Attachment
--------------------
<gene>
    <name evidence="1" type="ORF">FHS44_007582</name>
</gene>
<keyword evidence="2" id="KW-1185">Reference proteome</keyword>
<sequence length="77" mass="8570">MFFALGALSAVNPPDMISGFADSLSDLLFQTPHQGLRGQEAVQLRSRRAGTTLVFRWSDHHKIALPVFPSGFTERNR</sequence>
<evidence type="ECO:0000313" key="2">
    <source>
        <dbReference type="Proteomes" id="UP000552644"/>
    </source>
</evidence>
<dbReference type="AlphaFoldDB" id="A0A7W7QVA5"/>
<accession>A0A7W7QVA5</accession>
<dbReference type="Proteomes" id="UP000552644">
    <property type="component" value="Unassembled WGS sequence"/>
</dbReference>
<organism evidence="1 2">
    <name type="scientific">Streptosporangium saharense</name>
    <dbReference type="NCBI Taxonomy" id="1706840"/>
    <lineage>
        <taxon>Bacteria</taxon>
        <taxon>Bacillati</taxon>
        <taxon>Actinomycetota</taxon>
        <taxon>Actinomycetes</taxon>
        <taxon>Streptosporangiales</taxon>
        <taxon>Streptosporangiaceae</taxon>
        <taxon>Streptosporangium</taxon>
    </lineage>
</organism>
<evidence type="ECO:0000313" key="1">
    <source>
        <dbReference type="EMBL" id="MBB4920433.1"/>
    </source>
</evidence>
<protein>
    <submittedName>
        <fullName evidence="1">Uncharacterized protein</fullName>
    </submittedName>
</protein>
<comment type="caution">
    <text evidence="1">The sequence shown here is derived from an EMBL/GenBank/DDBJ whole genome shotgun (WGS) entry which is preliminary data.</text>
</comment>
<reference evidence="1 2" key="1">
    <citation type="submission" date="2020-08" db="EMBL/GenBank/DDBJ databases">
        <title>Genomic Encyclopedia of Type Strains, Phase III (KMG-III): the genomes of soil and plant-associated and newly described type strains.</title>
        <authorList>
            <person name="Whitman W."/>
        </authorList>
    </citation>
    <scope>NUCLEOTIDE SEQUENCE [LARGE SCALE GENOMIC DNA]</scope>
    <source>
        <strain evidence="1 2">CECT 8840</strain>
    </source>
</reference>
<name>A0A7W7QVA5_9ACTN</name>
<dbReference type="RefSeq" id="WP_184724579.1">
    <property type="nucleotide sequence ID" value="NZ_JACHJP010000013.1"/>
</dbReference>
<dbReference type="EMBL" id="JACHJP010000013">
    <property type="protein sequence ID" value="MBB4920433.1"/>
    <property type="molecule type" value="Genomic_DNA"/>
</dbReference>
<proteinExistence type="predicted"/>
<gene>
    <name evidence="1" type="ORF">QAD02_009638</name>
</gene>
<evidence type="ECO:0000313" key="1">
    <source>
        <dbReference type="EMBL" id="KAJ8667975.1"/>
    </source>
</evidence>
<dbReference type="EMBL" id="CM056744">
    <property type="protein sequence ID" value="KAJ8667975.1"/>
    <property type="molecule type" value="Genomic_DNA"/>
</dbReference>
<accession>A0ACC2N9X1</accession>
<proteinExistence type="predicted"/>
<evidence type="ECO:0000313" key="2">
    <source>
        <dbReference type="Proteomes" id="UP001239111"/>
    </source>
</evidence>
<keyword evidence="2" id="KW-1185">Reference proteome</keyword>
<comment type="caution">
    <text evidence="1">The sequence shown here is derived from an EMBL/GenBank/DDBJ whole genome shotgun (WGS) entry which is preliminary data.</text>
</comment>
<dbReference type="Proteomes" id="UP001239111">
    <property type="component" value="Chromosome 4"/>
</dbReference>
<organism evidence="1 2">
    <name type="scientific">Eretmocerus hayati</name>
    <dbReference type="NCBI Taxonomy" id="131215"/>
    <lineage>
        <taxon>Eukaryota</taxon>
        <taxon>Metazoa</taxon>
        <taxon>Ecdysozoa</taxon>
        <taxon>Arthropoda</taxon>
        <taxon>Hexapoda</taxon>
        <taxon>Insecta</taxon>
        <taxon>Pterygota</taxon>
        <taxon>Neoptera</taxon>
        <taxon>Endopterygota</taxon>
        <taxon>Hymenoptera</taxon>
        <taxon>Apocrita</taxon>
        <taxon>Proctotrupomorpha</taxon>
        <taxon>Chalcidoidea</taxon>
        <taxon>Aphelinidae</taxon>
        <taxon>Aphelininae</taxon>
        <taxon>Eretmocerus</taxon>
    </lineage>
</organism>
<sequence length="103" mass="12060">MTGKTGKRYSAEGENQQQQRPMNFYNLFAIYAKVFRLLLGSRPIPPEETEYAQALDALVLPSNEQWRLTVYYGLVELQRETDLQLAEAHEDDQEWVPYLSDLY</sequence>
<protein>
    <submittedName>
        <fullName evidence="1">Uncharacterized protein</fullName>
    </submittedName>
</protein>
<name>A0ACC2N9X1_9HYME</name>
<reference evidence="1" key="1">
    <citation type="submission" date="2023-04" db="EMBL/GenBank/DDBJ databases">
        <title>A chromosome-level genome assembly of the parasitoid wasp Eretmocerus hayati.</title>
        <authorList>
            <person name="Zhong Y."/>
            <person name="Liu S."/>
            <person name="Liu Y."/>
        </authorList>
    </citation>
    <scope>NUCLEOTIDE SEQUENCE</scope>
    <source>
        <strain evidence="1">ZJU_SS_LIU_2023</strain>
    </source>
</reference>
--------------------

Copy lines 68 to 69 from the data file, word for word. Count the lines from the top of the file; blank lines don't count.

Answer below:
        <dbReference type="EMBL" id="KAJ8667975.1"/>
    </source>